Electrical Wiring & Metal Stud Rules

When using Romex cable in metal studs you have to comply to Canadian Electrical Code requirements.  One of the common issues it home owners running unprotected Romex cable through steel stud openings.  Unsafe Installation in Metal Stud Wall

Residential buildings are an acceptable place for NM run in steel studs as long as plastic bushings are installed properly , and the building type meets the requirements set forth in the code book for where NM cable can be installed.

Rule 12-516 3) permits the use of NMSC with metal stud construction. Where NMSC is used in metal stud construction, approved inserts (grommets) adequately secured in place is required to protect the cable where it passes through the metal stud in accordance with Rule 12-516 3) b). Round inserts are approved for a given size opening in a steel stud. If inserts are loose fitting or can be easily removed, they are not adequate for that installation and shall be replaced or installed in properly sized holes. Improperly installed inserts can lead to cable insulation failures. Installation of NMSC in steel stud construction will not be accepted where the standards of workmanship or the type of inserts used results in the inserts not staying in place.

Repairing Non-Metallic Cables in Metal Stud Wall

One might think that repairing walls which have Romex cables passing through metal stud walls might be a simple fix as fishing approved cables along the wall,  WRONG!  Rule 12-520 does not permit cables to be fished where metal joists, metal top or bottom plates, or metal studs are used. 

Romex Cables installed in cold air returns

Cables are not permitted to be fished length wise in residential air plenum boxed in sheet metal.  Rule 12-520 does not permit cables to be fished where metal sheeting or cladding, metal joists, metal top or bottom plates, or metal studs are used.   Cables are allowed to be fished through the sides of a return air plenum.  Rule 12-516 3) permits the passing of a cable through the return air plenum if it is protected where it passes through a member by an insert approved for the purpose and adequately secured in place.

Staples and Ties for use with NMSC

Many older homes have two romex cables stapled together when exiting electrical panel and even junction boxes.  Newer installations have to comply to Rule 2-034.  Cable staples are approved to support one cable only, unless manufacturer documentation is provided to confirm certification for fastening of more than one cable. Supporting more than one cable with a staple that is not approved for fastening more than one cable is a violation of Rule 2-034, which requires equipment to be used only for the specific purpose for which it is approved.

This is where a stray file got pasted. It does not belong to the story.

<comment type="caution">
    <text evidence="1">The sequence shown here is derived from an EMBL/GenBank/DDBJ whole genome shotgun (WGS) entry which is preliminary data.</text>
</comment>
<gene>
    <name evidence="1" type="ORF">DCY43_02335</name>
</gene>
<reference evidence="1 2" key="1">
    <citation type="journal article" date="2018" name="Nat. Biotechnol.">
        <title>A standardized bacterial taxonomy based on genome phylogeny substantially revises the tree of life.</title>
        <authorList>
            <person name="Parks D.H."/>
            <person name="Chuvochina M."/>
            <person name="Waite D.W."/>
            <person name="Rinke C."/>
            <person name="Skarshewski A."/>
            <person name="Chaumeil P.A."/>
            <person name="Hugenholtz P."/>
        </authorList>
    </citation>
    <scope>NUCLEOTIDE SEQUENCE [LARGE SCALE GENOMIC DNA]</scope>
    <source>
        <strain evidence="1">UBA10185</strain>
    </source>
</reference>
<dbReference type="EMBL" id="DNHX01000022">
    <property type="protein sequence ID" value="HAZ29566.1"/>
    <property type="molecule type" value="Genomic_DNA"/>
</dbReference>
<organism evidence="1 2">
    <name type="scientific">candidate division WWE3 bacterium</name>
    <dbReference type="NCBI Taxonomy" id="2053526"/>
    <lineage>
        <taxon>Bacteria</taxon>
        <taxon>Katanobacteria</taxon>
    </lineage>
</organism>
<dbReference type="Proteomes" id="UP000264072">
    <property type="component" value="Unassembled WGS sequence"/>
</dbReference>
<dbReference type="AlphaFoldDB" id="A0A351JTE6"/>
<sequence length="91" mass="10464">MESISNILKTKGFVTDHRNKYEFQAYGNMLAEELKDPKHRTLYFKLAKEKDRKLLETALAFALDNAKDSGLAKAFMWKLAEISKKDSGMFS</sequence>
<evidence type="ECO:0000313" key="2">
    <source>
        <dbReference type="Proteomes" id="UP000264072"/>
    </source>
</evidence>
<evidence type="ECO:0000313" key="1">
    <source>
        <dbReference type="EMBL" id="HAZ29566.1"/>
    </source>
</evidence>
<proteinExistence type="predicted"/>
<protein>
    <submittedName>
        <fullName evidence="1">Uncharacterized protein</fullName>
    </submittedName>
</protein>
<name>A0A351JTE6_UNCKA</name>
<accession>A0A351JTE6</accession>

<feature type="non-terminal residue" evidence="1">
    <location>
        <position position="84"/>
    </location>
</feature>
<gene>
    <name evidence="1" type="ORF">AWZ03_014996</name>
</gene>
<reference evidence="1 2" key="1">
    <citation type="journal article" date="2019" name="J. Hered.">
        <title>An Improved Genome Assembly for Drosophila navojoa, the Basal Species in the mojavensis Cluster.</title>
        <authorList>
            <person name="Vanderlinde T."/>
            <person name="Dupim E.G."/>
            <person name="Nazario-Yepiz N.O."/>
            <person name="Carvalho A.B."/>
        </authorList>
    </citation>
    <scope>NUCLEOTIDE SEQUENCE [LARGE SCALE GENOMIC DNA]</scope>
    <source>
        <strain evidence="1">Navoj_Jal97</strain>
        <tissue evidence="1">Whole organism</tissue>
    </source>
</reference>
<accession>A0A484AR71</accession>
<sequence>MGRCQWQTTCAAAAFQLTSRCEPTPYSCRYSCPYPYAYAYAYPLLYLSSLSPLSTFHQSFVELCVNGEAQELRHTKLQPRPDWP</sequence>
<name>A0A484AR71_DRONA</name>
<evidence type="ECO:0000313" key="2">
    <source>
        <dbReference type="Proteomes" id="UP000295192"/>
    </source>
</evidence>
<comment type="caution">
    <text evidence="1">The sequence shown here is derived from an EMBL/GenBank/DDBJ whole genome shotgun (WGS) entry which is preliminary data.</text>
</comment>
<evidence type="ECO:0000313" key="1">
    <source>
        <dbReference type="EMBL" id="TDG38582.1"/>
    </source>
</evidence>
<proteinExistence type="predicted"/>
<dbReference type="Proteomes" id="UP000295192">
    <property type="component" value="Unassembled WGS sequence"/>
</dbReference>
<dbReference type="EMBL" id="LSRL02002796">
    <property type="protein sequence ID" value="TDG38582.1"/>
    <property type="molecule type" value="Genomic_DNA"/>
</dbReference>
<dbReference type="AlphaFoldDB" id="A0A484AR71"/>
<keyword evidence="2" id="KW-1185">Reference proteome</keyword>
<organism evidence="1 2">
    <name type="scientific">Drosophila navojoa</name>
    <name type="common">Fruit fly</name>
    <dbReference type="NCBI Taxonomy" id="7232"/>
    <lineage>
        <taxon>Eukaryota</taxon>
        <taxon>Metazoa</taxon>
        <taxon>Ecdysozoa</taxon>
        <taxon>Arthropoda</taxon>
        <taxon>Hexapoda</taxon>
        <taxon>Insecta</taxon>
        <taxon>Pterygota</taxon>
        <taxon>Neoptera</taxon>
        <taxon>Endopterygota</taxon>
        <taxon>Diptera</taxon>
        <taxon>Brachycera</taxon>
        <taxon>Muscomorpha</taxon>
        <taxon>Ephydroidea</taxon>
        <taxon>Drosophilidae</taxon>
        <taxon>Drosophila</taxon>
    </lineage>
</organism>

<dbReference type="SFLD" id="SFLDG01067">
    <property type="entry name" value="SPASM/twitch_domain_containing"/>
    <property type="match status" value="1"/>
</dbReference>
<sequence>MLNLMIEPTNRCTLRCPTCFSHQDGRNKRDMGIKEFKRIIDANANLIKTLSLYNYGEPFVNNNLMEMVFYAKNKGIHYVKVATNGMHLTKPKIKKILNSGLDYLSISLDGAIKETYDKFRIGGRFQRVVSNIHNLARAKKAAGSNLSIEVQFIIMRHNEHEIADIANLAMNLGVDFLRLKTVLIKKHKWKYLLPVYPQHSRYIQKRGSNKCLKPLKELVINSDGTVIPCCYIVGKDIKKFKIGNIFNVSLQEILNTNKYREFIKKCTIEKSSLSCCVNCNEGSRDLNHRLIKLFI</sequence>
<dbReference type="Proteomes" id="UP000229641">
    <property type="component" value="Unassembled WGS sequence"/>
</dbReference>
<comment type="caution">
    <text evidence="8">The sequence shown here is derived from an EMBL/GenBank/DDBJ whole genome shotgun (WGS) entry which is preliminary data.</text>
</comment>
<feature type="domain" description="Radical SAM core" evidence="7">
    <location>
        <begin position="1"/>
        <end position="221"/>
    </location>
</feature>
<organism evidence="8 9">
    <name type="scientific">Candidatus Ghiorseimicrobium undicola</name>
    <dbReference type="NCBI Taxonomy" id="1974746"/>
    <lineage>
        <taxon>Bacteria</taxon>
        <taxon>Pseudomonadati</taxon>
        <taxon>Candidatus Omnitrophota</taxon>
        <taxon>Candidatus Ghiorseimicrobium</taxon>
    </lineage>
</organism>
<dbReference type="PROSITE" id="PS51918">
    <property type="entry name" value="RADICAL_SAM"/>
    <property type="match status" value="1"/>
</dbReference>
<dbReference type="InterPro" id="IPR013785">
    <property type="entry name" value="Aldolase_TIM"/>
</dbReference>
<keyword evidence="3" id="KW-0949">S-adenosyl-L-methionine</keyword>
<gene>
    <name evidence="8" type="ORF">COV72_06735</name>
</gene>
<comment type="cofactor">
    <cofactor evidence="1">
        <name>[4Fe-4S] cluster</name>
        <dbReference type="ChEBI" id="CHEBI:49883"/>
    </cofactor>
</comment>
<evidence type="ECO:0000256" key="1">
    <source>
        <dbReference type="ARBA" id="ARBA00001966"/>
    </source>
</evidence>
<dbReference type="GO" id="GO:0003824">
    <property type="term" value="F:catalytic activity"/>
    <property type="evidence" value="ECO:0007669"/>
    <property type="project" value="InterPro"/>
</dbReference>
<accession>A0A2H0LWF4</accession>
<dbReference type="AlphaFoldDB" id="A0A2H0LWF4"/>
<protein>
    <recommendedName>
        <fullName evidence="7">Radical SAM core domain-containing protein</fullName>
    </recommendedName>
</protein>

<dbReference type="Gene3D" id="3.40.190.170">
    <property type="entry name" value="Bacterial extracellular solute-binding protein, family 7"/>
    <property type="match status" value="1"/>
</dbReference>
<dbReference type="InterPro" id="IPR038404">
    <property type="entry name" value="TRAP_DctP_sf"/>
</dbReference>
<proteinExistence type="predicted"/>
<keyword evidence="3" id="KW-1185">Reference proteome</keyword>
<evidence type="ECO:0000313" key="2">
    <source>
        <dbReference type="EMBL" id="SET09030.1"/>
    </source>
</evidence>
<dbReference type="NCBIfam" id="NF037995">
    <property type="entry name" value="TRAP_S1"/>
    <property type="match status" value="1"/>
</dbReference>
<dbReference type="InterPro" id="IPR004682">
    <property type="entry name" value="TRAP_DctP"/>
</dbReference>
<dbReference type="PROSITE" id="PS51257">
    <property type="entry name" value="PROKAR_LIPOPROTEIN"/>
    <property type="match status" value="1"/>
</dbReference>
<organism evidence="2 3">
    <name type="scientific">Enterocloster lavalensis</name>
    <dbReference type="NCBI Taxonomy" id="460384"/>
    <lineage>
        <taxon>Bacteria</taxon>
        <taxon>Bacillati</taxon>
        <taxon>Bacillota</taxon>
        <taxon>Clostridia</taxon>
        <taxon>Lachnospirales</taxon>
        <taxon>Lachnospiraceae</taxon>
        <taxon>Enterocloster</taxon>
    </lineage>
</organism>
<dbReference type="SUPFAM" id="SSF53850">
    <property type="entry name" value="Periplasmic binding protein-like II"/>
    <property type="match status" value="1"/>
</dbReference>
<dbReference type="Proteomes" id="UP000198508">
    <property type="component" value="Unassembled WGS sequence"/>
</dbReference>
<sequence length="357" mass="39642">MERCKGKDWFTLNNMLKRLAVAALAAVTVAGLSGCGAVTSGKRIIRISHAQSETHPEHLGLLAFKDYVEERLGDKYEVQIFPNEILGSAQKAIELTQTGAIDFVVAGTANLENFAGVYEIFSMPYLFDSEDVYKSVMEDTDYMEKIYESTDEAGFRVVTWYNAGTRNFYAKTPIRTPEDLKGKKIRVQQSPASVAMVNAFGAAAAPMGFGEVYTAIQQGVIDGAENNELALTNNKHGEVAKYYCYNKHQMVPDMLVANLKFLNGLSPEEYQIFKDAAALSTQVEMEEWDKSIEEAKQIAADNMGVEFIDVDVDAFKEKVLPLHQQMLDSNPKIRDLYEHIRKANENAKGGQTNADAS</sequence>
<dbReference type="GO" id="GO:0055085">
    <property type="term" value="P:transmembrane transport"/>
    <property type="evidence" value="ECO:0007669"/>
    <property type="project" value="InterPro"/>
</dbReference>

Residential Electrical Installations

Who can do electrical work at my property?

Electrical work is complicated and mistakes can be serious. If you hire someone to do electrical work in your home, by Ontario law, they must be a Licensed Electrical Contractor. Electrical contractors are trained in and understand the safety requirements associated with electrical installations.

General service providers cannot do electrical work in residences unless they hold an electrical contractor’s licence. If you hire a general contractor, confirm that a licensed subcontractor will do the electrical work. A Licensed Electrical Contractor must display their licence number. Ask to see it. You can find a Licensed Electrical Contractor or confirm that your contractor holds a valid licence at https://findacontractor.esasafe.com/


  • Maintenance, service and repair work on equipment when done by an employer or agent of the equipment manufacturer;
  • Work done within an industrial establishment or on a farm by an owner, operator or employee;
  • Work on refrigeration and air conditioning units by qualified Refrigeration and Air Conditioning Mechanics;
  • Work done on elevators and escalators by a person authorized by the Technical Standards and Safety Authority;
  • Work on fire protection systems by qualified sprinkler and fire protection installers;
  • Work on natural gas or propane appliances by an approved certificate holder; and
  • Maintenance, service or repair on electrical equipment that plugs into an electrical source. This work must not include extending or altering the equipment or installing, extending, altering or repairing any electrical wiring connected to the equipment.

Electrical work can also be done in a home by the homeowner or occupant. (An occupant is someone living in a residence or using the premises, as a tenant or owner; or a person who takes possession of property that has no known owner.) If you choose to do the work yourself, be aware of the responsibilities and risks. Ensure the work is done according to the Ontario Electrical Safety Code and file all required notifications of work to ESA.

The Orillia Home Inspector always checks electrical wiring and panels to ensure they are visibly safe in accordance with CEC requirements.  Any suspected deficiencies will be noted with a recommendation to have a Master Electrician inspect and repair any deficiencies.  Aluminum wiring is another issue that is checked for during your Home Inspection.

A Professional Home Inspection can prevent unwanted surprises or uplanned expenses.  Read List of Items Typically Covered in Home Inspection